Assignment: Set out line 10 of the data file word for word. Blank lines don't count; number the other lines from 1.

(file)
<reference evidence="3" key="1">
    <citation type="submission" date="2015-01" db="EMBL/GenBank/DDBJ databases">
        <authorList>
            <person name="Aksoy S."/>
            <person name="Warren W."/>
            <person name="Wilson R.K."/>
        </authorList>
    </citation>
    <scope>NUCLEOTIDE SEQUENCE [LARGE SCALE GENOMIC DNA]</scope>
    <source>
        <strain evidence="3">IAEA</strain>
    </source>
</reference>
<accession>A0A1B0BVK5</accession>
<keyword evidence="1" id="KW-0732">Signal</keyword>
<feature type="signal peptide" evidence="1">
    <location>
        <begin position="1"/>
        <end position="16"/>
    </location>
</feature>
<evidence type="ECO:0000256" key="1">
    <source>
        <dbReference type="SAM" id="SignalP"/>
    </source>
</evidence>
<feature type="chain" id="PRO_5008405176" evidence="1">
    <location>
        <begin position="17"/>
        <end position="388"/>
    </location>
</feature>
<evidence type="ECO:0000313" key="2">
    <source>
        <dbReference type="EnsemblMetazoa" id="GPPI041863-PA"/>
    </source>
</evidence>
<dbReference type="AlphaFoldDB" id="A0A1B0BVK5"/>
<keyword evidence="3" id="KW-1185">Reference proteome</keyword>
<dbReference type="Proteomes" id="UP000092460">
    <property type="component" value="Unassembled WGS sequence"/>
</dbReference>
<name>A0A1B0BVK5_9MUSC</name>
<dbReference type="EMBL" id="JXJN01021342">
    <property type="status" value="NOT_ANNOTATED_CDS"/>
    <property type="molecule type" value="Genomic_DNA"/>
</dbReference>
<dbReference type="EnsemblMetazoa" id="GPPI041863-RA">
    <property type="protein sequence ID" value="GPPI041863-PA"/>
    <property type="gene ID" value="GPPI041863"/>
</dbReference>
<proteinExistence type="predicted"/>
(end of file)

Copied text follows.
    <source>